FIGS. 7-11 represent the general steps taken by the client thread 35. In general, FIG. 7 represents the main client thread algorithm, and FIG. 8 represents the function DoRpcRequest, which is the client stub 36 that performs the actual RPC. The stub 36 calls into the RPC runtime 38 to get a buffer 58 into which the request will be marshaled. The stub 36 then marshals the message into the buffer 58 and calls I_RpcAsyncSendReceive, which blocks until the reply is received. However, when the RPC runtime 38 is waiting for the reply, the runtime 38 calls the client's blocking hook 32 enabling the client thread 35 to perform other tasks. Sometime later when the call unblocks from the RPC 38, the buffer 58 contains the reply. The reply is then unmarshaled by the stub 36.
The algorithm for the client thread is set forth below, beginning with the main( ) function represented in FIG. 7:
// Algorithm for the client thread,
. . .
// Create a binding handle
status = RpcBindingFromStringBinding(&BindingHandle, . . .);
. . .
// Setup the blocking hook on the binding handle
status = I_RpcBindingSetAsync(BindingHandle,
. . .
// make an RPC call
DoRpcRequest(BindingHandle, . . .);
Step 700 of FIG. 7 first creates a binding handle from a string of binding information through an RPC call, RpcBindingFromStringBinding( ) and returns the handle in the data structure &BindingHandle. The string of binding information may be created such as described in the aforementioned reference entitled Microsoft RPC Programming Guide, e.g., with another RPC call, RpcStringBindingCompose. Step 702 sets up the blocking hook on this binding handle so that the blocking hook can be called while awaiting the reply. Lastly, step 704 passes control to the client stub 36 by calling DpRpcRequest and passing this function the binding handle.
FIG. 8 represents the client stub function 36 generally set forth below:
// client stub
Function DoRpcRequest(BindingHandle, . . .)
. . .
Message->Handle = BindingHandle;
. . .
// get a buffer to marshall the request into.
status = I_RpcGetBufferMessage);
. . .
// marshall user params into the runtime buffer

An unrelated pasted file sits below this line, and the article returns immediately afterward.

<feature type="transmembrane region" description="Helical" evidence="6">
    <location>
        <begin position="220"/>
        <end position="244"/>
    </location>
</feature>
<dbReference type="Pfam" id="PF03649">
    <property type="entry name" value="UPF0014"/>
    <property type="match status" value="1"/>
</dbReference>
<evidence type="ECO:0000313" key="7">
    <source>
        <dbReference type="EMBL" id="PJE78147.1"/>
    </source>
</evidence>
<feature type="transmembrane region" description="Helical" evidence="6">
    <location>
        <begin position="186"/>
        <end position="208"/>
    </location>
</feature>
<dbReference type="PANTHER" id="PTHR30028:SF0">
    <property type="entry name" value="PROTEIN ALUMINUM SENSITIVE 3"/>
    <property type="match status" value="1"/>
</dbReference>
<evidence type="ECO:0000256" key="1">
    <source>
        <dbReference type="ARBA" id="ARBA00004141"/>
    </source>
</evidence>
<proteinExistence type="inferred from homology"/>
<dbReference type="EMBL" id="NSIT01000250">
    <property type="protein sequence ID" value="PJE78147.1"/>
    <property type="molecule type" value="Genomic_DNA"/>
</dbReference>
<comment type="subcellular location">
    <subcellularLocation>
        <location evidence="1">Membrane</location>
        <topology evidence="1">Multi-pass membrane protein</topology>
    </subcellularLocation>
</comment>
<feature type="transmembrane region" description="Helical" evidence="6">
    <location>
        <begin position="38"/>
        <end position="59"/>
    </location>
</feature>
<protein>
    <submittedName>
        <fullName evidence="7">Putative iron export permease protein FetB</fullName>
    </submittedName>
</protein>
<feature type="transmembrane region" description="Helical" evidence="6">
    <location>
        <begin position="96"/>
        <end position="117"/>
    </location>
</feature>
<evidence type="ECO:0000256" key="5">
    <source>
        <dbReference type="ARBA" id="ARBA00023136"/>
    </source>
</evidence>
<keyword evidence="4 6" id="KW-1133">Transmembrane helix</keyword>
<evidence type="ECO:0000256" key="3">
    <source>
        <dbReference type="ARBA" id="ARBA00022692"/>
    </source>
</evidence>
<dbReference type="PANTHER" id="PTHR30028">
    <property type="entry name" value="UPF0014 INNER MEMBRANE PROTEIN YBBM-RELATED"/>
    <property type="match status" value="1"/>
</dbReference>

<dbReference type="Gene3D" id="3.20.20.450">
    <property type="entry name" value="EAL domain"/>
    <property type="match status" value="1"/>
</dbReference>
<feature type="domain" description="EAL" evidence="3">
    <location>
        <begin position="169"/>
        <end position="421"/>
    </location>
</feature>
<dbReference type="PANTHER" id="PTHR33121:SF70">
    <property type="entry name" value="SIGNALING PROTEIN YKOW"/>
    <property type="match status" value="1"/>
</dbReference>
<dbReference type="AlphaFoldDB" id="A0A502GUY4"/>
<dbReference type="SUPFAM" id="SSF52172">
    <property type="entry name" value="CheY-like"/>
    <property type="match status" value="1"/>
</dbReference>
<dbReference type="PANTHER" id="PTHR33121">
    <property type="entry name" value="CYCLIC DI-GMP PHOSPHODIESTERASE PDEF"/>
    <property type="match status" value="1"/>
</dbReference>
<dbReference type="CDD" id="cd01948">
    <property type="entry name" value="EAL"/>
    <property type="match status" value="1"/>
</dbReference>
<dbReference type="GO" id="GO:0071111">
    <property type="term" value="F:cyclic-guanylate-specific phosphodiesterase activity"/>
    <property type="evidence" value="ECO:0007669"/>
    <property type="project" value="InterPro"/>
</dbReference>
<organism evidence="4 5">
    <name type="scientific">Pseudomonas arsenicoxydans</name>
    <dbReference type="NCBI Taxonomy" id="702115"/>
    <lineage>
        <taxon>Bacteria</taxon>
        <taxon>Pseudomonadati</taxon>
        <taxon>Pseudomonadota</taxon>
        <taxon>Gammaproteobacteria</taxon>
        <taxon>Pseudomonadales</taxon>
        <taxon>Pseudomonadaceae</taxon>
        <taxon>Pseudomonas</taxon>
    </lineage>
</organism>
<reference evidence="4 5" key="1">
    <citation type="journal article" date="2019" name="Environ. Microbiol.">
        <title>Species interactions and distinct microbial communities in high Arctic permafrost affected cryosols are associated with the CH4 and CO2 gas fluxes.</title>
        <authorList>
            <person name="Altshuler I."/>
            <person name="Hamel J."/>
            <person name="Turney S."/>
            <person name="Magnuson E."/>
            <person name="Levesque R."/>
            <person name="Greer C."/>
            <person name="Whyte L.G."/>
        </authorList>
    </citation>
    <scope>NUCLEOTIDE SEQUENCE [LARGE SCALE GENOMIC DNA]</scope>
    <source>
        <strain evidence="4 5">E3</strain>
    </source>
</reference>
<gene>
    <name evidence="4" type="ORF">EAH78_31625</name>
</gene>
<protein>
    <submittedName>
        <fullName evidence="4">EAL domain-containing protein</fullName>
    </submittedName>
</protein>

. . .
// actually make the RPC call
status = I_RpcAsyncSendReceive(Message, context);
. . .
// unmarshal the reply
As shown in FIG. 8, the stub 36 begins by setting the message handle to the value of the binding handle. At step 800 the stub gets a buffer 58 for sending the message to the server by calling the I_RpcGetBuffer function, which is represented by FIG. 9 and the psuedocode set forth below:
// Establish a connection to the server if necessary
status = BindToServerIfNecessaryο;
. . .
// allocate a call object for this RPC
Ccall = AllocateCallο;
. . .
Message->Handle = Ccall;
. . .
Message->Buffer = Ccall->AllocateMessageο;
. . .
The I_RpcGetBuffer(Message) function begins at step 900 of FIG. 9 by first establishing a connection to the server, if not already connected, using the RPC call BindToServerIfNecessary. At this time there is a binding to the server. At step 902, an object, known as a call object Ccall 60, is allocated to represent the remote procedure call and contain the header and data of the message. Once the call object 60 is allocated, the handle field of the message is set to the call object Ccall 60, and Ccall allocates the message buffer at step 904 by calling a function known as AllocateMessage( ). The function then returns to client stub 36 at step 802 of FIG. 8.
Step 802 marshals the client call data into the buffer in a known manner, such as described in U.S. Pat. No. 5,511,197, (assigned to the assignee of the present invention). At this time, the LPC call is virtually ready. To make the LPC call, step 804 calls the function I_RpcAsyncSendReceive(Message, Context) which is represented by FIG. 10 and the psuedocode set forth below:
Function I_RpcAsyncSendReceive(Message, Context)
Ccall = Message->Handle;
// send the request message
status = Ccall->SendRequest(WMSGMessage);
. . .
// call the blocking hook while you wait for the reply
status = (* (Ccall->BindingHandle->BlockingFunction))(Context);
// either the call has been canceled, or we have unblocked.
if (status == Canceled)
// we have been canceled, cleanup.
else if (status == OK)
// we received a reply, process the reply
In one embodiment, the LPC call is an asynchronous, non-blocking send to the server listening thread 53 using datagram LPC. In an alternative embodiment, the call may wait for acknowledgment that the request was received by the listening thread 53. However, as described above, in keeping with the invention, the client thread 35 does not wait for the reply from the server, but (optionally) at most only waits only for acknowledgment that the request has been received by the listening thread 53. In any event, although the client thread 35 actually does the send (as opposed to switching to a worker thread to make the send), the client thread 35 does not do any significant waiting and thus quickly returns to perform other tasks.